The 2 Series Coupe may be 10cm longer than before, but it’s still not a family car, with four seats inside. Yet, expect it to be more refined than ever, thanks to its 3 Series underpinnings. There will undoubtedly be a Convertible version, which is great news since we adored the last one, but don’t expect to see it this year.

BMW 3 Series (current model pictured)

What: 3 Series LCI (facelift)
Variants: 318i, 320i, 330e, M340i xDrive
When: Q3
How much: S$210,000 for 318i, S$260,000 for 320i, S$285,000 for 330e, S$290,000 for M340i, all estimated and including COE

The G20-generation of the quintessential sports sedan gets a mid-life update of the kind that BMW calls a “life cycle impulse (LCI) but everyone else calls a facelift. Details are scarce, but expect to see new headlights with more angular graphics for the daytime running lights. Rumours say the lights themselves will lose the little notch at the bottom, but we’ll find out when the G20 LCI arrives in the third quarter of the year. A larger touchscreen with BMW’s OS8 software (plus more powerful processors to run it) is also a likely upgrade.

BMW 7 Series (current model pictured)

What: 7 Series
Variants: 735i/Li, 740i/Li xDrive, 750Li xDrive, M750e xDrive
When: Q3
How much: From S$460,000 with COE

BMW usually throws everything in its engineering toolkit at its luxury flagship, so expect the all-new 7 Series to be a big deal, literally.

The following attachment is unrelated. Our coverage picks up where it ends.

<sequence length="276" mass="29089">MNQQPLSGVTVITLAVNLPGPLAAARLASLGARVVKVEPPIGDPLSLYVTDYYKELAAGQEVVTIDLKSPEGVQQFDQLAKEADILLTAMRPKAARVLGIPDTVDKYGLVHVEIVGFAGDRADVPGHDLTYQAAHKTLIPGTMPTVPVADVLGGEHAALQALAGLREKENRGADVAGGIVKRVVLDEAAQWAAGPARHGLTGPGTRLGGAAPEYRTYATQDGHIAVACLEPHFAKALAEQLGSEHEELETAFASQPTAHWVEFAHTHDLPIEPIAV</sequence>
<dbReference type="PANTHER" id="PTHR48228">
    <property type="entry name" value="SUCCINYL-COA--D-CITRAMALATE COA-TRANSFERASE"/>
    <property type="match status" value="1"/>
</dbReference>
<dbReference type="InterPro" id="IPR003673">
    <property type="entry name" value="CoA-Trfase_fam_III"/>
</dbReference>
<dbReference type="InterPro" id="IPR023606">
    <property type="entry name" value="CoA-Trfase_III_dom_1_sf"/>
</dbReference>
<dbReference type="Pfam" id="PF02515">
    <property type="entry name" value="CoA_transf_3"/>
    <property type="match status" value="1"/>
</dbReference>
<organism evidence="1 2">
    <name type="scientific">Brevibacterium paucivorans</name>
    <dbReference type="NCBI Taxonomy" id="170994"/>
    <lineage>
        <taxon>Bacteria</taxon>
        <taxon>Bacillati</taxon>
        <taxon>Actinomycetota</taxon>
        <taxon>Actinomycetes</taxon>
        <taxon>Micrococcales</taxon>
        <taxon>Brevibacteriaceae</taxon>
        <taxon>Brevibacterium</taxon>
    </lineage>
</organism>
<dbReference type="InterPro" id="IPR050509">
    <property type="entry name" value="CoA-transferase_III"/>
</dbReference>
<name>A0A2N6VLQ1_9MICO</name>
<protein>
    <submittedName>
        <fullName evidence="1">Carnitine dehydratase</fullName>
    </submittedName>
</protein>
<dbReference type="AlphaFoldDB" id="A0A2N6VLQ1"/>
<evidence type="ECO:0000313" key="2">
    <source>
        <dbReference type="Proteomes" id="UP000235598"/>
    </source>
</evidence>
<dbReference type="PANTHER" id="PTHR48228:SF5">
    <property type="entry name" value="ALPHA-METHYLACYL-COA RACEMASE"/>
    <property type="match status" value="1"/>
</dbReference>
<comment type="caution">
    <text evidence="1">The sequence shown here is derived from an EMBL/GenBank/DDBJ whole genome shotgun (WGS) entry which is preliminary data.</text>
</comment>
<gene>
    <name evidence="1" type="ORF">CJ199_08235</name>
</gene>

Official details are like rocking horse poop at the moment, so take everything you read here with a pinch of salt, but we expect the new 7 Series range to kick off here with a 735i variant, powered by a 3.0-litre straight six with maybe 272hp.

Singapore buyers tend to be big on long wheelbase variants, so expect to see the 735Li version as the big seller. That should be the only rear-drive 7 Series, with the rest gaining BMW’s xDrive all-wheel drive system. Next up are the 745i and 745Li with the same engine tuned for 374hp and above that, who knows? The 750Li with a V8 could return, but there’s also talk of an M750Le, a PHEV with more than 550 horsepower.

Whatever’s under the bonnet, the new 7 Series (codenamed G70 and G71) will likely continue on BMW’s current styling path of geometric lines everywhere and a front grille as big as a mansion’s gates. The door handles will probably be flush and inside you’ll likely find a freestanding screen set-up (both of which you’ll find in the iX). The prototype pics suggest that the front headlight will be split. Most likely, so will opinions about the car’s looks.